Eveline Criticism

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Craig Hansen Werner writes in his book "Dubliners": A Pluralistic World that "the earliest critics of Dubliners were the editors and printers who seem to have shared a feeling that the book was in some sense obscene or dangerous." The collection did not, however, receive the antagonistic reception its publisher Grant Richards had feared. Although it tended to be eclipsed by what were considered Joyce's more radical works, A Portrait of the Artist as a Young Man and Ulysses, Dubliners had a warm reception in the literary climate of the time. Werner notes that its most influential critic, Ezra Pound, praised the collection's "clear hard prose" and, like other critics, concentrated on its effective realism. In his book Axel's Castle, Edmund Wilson calles the work "a straight work of Naturalistic fiction," which was the general view of Dubliners for twenty years.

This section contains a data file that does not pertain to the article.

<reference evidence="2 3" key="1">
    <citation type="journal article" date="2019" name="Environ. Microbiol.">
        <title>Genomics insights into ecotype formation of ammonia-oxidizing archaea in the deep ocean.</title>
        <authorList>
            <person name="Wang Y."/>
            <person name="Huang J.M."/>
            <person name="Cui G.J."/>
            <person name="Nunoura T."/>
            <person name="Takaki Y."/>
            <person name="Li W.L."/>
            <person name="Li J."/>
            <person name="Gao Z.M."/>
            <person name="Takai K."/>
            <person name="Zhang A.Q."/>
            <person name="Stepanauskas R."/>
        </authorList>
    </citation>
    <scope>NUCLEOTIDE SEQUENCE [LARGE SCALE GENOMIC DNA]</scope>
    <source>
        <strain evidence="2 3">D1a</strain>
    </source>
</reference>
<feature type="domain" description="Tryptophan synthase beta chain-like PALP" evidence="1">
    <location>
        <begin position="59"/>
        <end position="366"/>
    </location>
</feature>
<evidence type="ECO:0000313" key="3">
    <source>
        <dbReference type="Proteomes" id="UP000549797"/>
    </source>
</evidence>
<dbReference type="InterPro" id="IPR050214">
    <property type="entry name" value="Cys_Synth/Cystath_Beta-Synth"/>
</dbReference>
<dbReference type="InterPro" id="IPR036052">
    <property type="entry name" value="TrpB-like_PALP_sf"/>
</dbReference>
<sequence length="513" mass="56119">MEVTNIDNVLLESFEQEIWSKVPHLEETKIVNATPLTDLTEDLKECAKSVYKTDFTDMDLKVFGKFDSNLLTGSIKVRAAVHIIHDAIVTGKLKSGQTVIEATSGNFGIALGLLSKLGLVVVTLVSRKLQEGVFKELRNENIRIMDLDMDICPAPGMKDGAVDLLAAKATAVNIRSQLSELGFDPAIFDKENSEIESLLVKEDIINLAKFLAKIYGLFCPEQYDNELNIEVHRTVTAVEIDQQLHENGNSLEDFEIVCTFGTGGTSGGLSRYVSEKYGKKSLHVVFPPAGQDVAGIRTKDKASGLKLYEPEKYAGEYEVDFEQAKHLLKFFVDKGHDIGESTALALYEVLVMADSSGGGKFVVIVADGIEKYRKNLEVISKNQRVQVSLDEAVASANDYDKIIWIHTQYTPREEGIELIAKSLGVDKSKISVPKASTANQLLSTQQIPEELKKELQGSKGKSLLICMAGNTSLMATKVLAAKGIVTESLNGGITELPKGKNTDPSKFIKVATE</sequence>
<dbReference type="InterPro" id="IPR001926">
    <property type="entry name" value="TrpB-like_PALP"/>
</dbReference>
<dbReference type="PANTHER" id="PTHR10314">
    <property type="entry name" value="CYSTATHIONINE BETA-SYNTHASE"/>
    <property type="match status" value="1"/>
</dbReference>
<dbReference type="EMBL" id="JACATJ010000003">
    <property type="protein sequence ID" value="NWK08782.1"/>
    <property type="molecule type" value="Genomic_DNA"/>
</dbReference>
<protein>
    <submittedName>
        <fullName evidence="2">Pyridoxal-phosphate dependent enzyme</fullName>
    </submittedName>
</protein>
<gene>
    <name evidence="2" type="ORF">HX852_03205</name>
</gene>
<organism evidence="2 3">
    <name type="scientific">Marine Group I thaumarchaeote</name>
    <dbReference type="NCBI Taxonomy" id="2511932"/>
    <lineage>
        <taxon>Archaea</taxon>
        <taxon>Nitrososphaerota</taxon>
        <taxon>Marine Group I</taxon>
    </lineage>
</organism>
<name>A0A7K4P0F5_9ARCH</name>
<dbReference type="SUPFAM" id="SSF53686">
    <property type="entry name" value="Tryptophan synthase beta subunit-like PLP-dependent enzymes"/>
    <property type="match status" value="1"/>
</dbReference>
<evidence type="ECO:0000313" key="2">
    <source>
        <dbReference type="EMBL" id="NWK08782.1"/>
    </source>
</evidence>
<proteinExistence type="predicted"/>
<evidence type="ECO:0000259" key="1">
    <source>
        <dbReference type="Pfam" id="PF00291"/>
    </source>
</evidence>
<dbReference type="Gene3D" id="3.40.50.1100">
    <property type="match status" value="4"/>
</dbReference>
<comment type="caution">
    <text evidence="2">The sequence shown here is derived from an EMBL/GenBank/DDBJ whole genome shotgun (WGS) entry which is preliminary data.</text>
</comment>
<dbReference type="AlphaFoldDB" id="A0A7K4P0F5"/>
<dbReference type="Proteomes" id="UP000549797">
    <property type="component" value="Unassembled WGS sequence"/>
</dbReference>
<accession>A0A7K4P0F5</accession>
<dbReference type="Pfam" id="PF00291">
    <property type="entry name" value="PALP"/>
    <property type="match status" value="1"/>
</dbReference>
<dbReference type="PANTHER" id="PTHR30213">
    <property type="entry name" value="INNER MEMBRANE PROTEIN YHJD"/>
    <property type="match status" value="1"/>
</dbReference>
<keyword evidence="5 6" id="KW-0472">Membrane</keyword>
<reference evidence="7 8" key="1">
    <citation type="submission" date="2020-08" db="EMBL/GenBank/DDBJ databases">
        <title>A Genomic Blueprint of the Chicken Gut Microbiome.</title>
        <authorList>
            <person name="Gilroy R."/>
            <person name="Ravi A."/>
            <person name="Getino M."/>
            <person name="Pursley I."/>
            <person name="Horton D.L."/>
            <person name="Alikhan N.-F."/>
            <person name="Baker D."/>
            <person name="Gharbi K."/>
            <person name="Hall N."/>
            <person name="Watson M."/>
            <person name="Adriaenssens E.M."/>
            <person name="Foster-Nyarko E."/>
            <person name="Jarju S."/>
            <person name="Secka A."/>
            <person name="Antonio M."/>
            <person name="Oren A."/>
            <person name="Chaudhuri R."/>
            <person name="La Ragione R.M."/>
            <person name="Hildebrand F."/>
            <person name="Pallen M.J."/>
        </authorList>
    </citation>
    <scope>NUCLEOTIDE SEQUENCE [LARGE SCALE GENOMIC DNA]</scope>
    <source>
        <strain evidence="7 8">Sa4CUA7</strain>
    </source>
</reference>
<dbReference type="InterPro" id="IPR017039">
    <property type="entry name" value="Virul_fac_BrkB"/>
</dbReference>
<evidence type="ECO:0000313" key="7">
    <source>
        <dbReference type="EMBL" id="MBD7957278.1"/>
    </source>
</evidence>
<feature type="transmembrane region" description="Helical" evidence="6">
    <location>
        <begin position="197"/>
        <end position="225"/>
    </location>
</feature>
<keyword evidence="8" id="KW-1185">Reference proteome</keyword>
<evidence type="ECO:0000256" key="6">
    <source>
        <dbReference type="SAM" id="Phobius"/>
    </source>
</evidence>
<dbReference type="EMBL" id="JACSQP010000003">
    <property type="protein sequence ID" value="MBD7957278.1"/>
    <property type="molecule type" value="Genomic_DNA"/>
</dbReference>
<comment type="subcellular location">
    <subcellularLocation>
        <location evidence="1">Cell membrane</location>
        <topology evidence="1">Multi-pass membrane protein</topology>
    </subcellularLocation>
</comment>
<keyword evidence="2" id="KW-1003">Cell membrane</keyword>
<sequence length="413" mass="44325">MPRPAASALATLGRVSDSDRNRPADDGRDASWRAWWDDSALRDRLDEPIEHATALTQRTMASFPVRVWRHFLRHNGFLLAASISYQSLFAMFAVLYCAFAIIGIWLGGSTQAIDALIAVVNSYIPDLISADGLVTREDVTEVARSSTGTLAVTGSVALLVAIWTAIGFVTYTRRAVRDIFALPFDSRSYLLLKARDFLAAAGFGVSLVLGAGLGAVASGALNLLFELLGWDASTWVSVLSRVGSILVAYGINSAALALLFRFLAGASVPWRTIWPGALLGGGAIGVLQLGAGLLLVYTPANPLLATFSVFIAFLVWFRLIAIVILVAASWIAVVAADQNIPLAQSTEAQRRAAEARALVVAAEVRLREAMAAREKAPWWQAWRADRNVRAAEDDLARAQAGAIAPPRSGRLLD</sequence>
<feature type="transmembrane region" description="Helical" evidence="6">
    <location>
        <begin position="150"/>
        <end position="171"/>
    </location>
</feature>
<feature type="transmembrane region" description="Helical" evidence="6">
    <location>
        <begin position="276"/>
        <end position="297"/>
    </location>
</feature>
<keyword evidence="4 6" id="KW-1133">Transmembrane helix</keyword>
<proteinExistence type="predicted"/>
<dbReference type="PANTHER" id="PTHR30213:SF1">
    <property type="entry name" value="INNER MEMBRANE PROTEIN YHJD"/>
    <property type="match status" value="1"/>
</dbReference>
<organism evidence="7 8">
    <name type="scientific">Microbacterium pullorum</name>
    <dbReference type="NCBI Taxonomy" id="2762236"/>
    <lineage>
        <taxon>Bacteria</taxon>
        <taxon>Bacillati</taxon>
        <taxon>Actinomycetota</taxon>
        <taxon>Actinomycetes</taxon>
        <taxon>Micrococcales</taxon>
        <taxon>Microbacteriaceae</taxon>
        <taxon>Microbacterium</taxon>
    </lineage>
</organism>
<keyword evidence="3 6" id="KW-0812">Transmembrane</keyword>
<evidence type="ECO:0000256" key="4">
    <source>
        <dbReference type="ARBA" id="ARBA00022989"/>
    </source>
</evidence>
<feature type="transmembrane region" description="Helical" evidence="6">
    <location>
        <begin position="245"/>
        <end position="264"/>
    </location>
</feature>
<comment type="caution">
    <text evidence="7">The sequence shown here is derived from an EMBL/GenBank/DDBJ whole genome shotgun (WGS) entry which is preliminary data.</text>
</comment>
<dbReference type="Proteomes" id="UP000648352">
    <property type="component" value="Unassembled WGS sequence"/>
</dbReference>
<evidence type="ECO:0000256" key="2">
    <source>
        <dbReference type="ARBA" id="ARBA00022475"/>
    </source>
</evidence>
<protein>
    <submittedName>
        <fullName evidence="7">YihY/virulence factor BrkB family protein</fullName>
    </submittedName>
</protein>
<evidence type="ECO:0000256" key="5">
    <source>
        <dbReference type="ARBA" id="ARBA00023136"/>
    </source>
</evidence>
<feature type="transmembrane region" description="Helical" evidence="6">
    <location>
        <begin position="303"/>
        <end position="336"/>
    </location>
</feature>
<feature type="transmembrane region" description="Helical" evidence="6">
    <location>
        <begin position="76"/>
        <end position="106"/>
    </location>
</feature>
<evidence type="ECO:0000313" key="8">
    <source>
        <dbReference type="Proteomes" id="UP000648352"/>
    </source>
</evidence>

One of the first critics to begin...

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Eveline from Short Stories for Students. ©2005-2006 Thomson Gale, a part of the Thomson Corporation. All rights reserved.